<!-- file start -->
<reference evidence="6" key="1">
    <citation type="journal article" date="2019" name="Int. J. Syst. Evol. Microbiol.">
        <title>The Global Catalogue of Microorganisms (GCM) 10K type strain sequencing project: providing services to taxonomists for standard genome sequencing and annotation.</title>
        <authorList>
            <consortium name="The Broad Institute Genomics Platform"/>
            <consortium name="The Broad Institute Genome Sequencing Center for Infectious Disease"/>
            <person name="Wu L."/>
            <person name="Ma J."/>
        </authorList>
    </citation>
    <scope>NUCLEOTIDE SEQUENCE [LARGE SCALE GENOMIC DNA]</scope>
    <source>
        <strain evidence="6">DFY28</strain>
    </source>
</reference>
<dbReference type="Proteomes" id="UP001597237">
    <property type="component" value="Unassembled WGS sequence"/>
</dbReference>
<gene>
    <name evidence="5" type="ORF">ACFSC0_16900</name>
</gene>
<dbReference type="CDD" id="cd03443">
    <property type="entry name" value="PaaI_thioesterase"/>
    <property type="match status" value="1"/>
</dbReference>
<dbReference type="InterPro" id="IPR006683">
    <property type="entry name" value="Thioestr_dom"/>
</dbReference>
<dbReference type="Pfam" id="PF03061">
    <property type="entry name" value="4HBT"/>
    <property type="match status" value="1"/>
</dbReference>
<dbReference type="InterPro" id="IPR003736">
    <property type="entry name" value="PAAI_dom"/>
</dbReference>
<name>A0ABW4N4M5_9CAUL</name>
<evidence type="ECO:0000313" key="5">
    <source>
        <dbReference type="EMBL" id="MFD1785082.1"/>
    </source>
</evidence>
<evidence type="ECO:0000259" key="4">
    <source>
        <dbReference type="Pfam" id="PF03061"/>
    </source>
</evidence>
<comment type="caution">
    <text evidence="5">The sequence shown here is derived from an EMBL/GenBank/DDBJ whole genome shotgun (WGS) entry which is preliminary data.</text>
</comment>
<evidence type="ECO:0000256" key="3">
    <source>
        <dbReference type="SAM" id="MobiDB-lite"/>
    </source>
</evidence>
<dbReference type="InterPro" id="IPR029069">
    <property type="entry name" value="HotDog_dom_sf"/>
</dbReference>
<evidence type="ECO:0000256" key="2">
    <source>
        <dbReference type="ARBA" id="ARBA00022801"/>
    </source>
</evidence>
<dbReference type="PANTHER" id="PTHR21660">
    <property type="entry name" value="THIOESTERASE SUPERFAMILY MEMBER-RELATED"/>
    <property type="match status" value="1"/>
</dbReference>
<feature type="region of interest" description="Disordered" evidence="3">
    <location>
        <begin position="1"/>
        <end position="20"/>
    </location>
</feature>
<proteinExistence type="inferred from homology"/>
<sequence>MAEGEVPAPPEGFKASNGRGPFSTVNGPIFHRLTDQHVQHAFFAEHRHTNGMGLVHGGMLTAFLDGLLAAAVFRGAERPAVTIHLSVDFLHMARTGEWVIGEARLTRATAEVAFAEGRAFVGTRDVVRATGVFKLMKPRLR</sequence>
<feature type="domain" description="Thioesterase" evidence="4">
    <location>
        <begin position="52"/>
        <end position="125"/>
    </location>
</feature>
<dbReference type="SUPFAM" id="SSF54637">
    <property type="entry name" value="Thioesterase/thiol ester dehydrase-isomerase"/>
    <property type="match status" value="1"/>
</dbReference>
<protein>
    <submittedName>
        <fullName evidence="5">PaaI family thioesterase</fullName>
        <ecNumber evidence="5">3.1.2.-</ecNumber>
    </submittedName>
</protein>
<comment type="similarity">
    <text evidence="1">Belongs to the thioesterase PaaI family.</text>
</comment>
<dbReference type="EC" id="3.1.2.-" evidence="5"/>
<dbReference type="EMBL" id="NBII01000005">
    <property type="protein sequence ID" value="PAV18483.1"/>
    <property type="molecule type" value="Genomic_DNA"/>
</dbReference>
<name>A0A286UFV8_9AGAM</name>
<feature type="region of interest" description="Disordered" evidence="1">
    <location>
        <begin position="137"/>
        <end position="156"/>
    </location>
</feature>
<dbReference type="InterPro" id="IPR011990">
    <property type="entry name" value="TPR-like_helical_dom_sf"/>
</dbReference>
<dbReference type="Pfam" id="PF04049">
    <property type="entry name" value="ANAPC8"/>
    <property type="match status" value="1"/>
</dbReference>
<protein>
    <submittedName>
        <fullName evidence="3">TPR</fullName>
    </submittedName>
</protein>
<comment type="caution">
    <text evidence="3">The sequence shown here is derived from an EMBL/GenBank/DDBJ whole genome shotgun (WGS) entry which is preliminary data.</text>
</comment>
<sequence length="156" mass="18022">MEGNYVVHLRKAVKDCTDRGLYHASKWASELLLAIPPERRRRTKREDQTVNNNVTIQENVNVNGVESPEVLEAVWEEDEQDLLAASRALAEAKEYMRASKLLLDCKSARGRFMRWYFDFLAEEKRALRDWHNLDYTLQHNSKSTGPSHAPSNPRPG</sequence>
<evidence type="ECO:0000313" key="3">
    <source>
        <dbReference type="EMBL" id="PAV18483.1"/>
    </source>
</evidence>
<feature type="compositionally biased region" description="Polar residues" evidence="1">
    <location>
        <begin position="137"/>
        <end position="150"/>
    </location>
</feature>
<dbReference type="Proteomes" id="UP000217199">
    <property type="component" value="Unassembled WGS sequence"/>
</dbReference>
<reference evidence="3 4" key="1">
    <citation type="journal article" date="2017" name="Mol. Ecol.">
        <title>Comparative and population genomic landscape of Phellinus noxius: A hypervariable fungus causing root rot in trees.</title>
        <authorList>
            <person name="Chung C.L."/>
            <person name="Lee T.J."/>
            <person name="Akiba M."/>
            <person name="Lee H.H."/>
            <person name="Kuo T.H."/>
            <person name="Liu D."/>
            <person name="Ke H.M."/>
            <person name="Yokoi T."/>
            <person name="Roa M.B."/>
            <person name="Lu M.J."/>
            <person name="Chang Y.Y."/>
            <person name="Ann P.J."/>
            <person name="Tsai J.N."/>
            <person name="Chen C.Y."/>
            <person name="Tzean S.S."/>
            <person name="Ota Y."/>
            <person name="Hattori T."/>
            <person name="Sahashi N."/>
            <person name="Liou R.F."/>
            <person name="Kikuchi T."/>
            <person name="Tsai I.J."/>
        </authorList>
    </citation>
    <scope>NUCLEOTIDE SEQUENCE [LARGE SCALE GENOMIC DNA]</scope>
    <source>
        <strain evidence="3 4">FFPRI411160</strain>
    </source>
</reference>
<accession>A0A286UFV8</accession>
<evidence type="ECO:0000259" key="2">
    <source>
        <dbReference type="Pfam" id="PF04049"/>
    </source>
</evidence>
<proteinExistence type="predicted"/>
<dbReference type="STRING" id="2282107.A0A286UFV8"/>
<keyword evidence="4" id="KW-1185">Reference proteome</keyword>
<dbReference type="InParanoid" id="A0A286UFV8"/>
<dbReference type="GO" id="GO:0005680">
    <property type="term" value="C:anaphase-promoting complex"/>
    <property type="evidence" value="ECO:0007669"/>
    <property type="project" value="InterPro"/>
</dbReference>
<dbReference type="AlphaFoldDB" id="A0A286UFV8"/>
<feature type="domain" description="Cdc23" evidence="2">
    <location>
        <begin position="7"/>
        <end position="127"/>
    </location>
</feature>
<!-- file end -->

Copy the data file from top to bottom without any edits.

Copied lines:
<reference evidence="6" key="1">
    <citation type="journal article" date="2019" name="Int. J. Syst. Evol. Microbiol.">
        <title>The Global Catalogue of Microorganisms (GCM) 10K type strain sequencing project: providing services to taxonomists for standard genome sequencing and annotation.</title>
        <authorList>
            <consortium name="The Broad Institute Genomics Platform"/>
            <consortium name="The Broad Institute Genome Sequencing Center for Infectious Disease"/>
            <person name="Wu L."/>
            <person name="Ma J."/>
        </authorList>
    </citation>
    <scope>NUCLEOTIDE SEQUENCE [LARGE SCALE GENOMIC DNA]</scope>
    <source>
        <strain evidence="6">DFY28</strain>
    </source>
</reference>
<dbReference type="Proteomes" id="UP001597237">
    <property type="component" value="Unassembled WGS sequence"/>
</dbReference>
<gene>
    <name evidence="5" type="ORF">ACFSC0_16900</name>
</gene>
<dbReference type="CDD" id="cd03443">
    <property type="entry name" value="PaaI_thioesterase"/>
    <property type="match status" value="1"/>
</dbReference>
<dbReference type="InterPro" id="IPR006683">
    <property type="entry name" value="Thioestr_dom"/>
</dbReference>
<dbReference type="Pfam" id="PF03061">
    <property type="entry name" value="4HBT"/>
    <property type="match status" value="1"/>
</dbReference>
<dbReference type="InterPro" id="IPR003736">
    <property type="entry name" value="PAAI_dom"/>
</dbReference>
<name>A0ABW4N4M5_9CAUL</name>
<evidence type="ECO:0000313" key="5">
    <source>
        <dbReference type="EMBL" id="MFD1785082.1"/>
    </source>
</evidence>
<evidence type="ECO:0000259" key="4">
    <source>
        <dbReference type="Pfam" id="PF03061"/>
    </source>
</evidence>
<comment type="caution">
    <text evidence="5">The sequence shown here is derived from an EMBL/GenBank/DDBJ whole genome shotgun (WGS) entry which is preliminary data.</text>
</comment>
<evidence type="ECO:0000256" key="3">
    <source>
        <dbReference type="SAM" id="MobiDB-lite"/>
    </source>
</evidence>
<dbReference type="InterPro" id="IPR029069">
    <property type="entry name" value="HotDog_dom_sf"/>
</dbReference>
<evidence type="ECO:0000256" key="2">
    <source>
        <dbReference type="ARBA" id="ARBA00022801"/>
    </source>
</evidence>
<dbReference type="PANTHER" id="PTHR21660">
    <property type="entry name" value="THIOESTERASE SUPERFAMILY MEMBER-RELATED"/>
    <property type="match status" value="1"/>
</dbReference>
<feature type="region of interest" description="Disordered" evidence="3">
    <location>
        <begin position="1"/>
        <end position="20"/>
    </location>
</feature>
<proteinExistence type="inferred from homology"/>
<sequence>MAEGEVPAPPEGFKASNGRGPFSTVNGPIFHRLTDQHVQHAFFAEHRHTNGMGLVHGGMLTAFLDGLLAAAVFRGAERPAVTIHLSVDFLHMARTGEWVIGEARLTRATAEVAFAEGRAFVGTRDVVRATGVFKLMKPRLR</sequence>
<feature type="domain" description="Thioesterase" evidence="4">
    <location>
        <begin position="52"/>
        <end position="125"/>
    </location>
</feature>
<dbReference type="SUPFAM" id="SSF54637">
    <property type="entry name" value="Thioesterase/thiol ester dehydrase-isomerase"/>
    <property type="match status" value="1"/>
</dbReference>
<protein>
    <submittedName>
        <fullName evidence="5">PaaI family thioesterase</fullName>
        <ecNumber evidence="5">3.1.2.-</ecNumber>
    </submittedName>
</protein>
<comment type="similarity">
    <text evidence="1">Belongs to the thioesterase PaaI family.</text>
</comment>
<dbReference type="EC" id="3.1.2.-" evidence="5"/>
<dbReference type="EMBL" id="NBII01000005">
    <property type="protein sequence ID" value="PAV18483.1"/>
    <property type="molecule type" value="Genomic_DNA"/>
</dbReference>
<name>A0A286UFV8_9AGAM</name>
<feature type="region of interest" description="Disordered" evidence="1">
    <location>
        <begin position="137"/>
        <end position="156"/>
    </location>
</feature>
<dbReference type="InterPro" id="IPR011990">
    <property type="entry name" value="TPR-like_helical_dom_sf"/>
</dbReference>
<dbReference type="Pfam" id="PF04049">
    <property type="entry name" value="ANAPC8"/>
    <property type="match status" value="1"/>
</dbReference>
<protein>
    <submittedName>
        <fullName evidence="3">TPR</fullName>
    </submittedName>
</protein>
<comment type="caution">
    <text evidence="3">The sequence shown here is derived from an EMBL/GenBank/DDBJ whole genome shotgun (WGS) entry which is preliminary data.</text>
</comment>
<sequence length="156" mass="18022">MEGNYVVHLRKAVKDCTDRGLYHASKWASELLLAIPPERRRRTKREDQTVNNNVTIQENVNVNGVESPEVLEAVWEEDEQDLLAASRALAEAKEYMRASKLLLDCKSARGRFMRWYFDFLAEEKRALRDWHNLDYTLQHNSKSTGPSHAPSNPRPG</sequence>
<evidence type="ECO:0000313" key="3">
    <source>
        <dbReference type="EMBL" id="PAV18483.1"/>
    </source>
</evidence>
<feature type="compositionally biased region" description="Polar residues" evidence="1">
    <location>
        <begin position="137"/>
        <end position="150"/>
    </location>
</feature>
<dbReference type="Proteomes" id="UP000217199">
    <property type="component" value="Unassembled WGS sequence"/>
</dbReference>
<reference evidence="3 4" key="1">
    <citation type="journal article" date="2017" name="Mol. Ecol.">
        <title>Comparative and population genomic landscape of Phellinus noxius: A hypervariable fungus causing root rot in trees.</title>
        <authorList>
            <person name="Chung C.L."/>
            <person name="Lee T.J."/>
            <person name="Akiba M."/>
            <person name="Lee H.H."/>
            <person name="Kuo T.H."/>
            <person name="Liu D."/>
            <person name="Ke H.M."/>
            <person name="Yokoi T."/>
            <person name="Roa M.B."/>
            <person name="Lu M.J."/>
            <person name="Chang Y.Y."/>
            <person name="Ann P.J."/>
            <person name="Tsai J.N."/>
            <person name="Chen C.Y."/>
            <person name="Tzean S.S."/>
            <person name="Ota Y."/>
            <person name="Hattori T."/>
            <person name="Sahashi N."/>
            <person name="Liou R.F."/>
            <person name="Kikuchi T."/>
            <person name="Tsai I.J."/>
        </authorList>
    </citation>
    <scope>NUCLEOTIDE SEQUENCE [LARGE SCALE GENOMIC DNA]</scope>
    <source>
        <strain evidence="3 4">FFPRI411160</strain>
    </source>
</reference>
<accession>A0A286UFV8</accession>
<evidence type="ECO:0000259" key="2">
    <source>
        <dbReference type="Pfam" id="PF04049"/>
    </source>
</evidence>
<proteinExistence type="predicted"/>
<dbReference type="STRING" id="2282107.A0A286UFV8"/>
<keyword evidence="4" id="KW-1185">Reference proteome</keyword>
<dbReference type="InParanoid" id="A0A286UFV8"/>
<dbReference type="GO" id="GO:0005680">
    <property type="term" value="C:anaphase-promoting complex"/>
    <property type="evidence" value="ECO:0007669"/>
    <property type="project" value="InterPro"/>
</dbReference>
<dbReference type="AlphaFoldDB" id="A0A286UFV8"/>
<feature type="domain" description="Cdc23" evidence="2">
    <location>
        <begin position="7"/>
        <end position="127"/>
    </location>
</feature>